so then you understand that the hard on you have for such an inconsequential thing is unwarranted? Thank god.
I think this stuff is interesting too.
I have a book by a Russian track coach. It reads like a text book on lifting and training. In the 70s these Russian dudes were doing tons of experiments with rep speed, eccentric vs concentric focus vs isometric focus, etc.
They found some cool stuff like muscles in the front of your body make big gains with isometrics. Legs and back made big gains with slow lowering. They also measured how long dudes could make gains using each style.
The studies built off of eachother and worked together to find useful information. One cool graph showed gains using different rep speeds vs eachother and vs using All rep speeds at different times.
Very true. I’ve found that lifting slowly makes me stronger, especially at lifting slowly; rep speed is direct transferable to power generation. What intrigued me is the study that noted the causal relationship between GH production and slow negatives. That being said -
That’s a good question.
I got into lifting in high school in the mid-90s, and I’ve only read about the training methods of Arnold-era body builders, so I can’t speak to modern methods.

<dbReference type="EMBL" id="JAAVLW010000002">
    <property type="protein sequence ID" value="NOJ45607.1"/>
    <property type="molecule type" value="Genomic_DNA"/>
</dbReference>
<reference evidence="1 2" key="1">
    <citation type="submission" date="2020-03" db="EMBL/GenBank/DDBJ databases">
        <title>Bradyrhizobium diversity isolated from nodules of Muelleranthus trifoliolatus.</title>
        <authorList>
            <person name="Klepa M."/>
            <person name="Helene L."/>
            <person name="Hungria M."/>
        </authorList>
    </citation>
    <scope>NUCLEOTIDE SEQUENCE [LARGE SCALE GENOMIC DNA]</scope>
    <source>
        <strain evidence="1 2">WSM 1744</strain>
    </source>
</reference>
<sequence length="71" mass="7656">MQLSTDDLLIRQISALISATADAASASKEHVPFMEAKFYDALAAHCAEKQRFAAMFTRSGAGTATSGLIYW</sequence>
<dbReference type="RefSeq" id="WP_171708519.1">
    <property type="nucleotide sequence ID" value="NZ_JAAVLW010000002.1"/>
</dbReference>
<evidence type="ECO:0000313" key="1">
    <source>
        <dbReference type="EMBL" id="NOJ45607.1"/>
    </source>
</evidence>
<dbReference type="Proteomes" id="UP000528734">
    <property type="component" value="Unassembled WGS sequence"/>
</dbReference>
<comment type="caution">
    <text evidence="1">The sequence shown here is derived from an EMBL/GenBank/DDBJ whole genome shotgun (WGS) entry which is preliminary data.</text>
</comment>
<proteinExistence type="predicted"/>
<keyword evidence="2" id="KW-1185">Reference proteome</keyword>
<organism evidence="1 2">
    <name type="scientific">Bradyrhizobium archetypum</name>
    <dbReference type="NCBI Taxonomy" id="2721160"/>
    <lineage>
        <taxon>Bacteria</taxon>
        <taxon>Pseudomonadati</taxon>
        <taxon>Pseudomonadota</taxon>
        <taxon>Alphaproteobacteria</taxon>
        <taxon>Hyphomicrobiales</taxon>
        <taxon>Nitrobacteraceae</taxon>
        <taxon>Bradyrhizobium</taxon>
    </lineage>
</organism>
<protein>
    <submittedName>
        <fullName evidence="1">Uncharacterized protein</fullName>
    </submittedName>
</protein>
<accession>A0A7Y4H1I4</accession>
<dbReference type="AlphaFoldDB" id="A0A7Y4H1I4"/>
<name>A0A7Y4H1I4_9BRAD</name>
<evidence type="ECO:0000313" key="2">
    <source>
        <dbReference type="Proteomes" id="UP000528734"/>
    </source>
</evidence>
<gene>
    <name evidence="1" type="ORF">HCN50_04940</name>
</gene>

Discounting for PED use, Ive read many Arnold-era body builders would use lots of different techniques, including slow negatives. Their mass and strength certainly didn’t suffer from the wide variety of techniques but, as you point out, that one specific method wasn’t the sole foundation of their size.
@FlatsFarmer’s Russian studies are quite interesting - it’s new info to me, but I’m not totally surprised, that different areas of muscle groups respond differently to each method. We talk about the benefits of pause squats, and I’ve experienced the benefits of slow negative rows and pullups, but I’ve noticed that slow negative pushups or chest presses aren’t as effective. The Russian studies discovered that decades ago. Very fascinating!
For a non-PED-using recreational lifter, I enjoy coming across info that enhances and/or explains my training.
Regarding the whole TUT issue… I came across a video that I agree with which might have some value.